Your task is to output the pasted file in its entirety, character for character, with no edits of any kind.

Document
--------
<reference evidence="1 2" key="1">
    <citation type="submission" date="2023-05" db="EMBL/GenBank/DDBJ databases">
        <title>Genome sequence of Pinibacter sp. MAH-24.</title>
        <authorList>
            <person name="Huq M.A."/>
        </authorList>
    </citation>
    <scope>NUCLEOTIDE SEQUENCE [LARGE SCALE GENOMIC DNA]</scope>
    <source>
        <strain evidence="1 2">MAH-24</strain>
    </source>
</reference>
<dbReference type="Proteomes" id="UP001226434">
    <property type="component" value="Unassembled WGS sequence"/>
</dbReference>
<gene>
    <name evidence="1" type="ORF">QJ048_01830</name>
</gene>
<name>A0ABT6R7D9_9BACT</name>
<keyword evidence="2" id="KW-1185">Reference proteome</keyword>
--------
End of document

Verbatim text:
<reference evidence="1 2" key="1">
    <citation type="submission" date="2023-05" db="EMBL/GenBank/DDBJ databases">
        <title>Genome sequence of Pinibacter sp. MAH-24.</title>
        <authorList>
            <person name="Huq M.A."/>
        </authorList>
    </citation>
    <scope>NUCLEOTIDE SEQUENCE [LARGE SCALE GENOMIC DNA]</scope>
    <source>
        <strain evidence="1 2">MAH-24</strain>
    </source>
</reference>
<dbReference type="Proteomes" id="UP001226434">
    <property type="component" value="Unassembled WGS sequence"/>
</dbReference>
<gene>
    <name evidence="1" type="ORF">QJ048_01830</name>
</gene>
<name>A0ABT6R7D9_9BACT</name>
<keyword evidence="2" id="KW-1185">Reference proteome</keyword>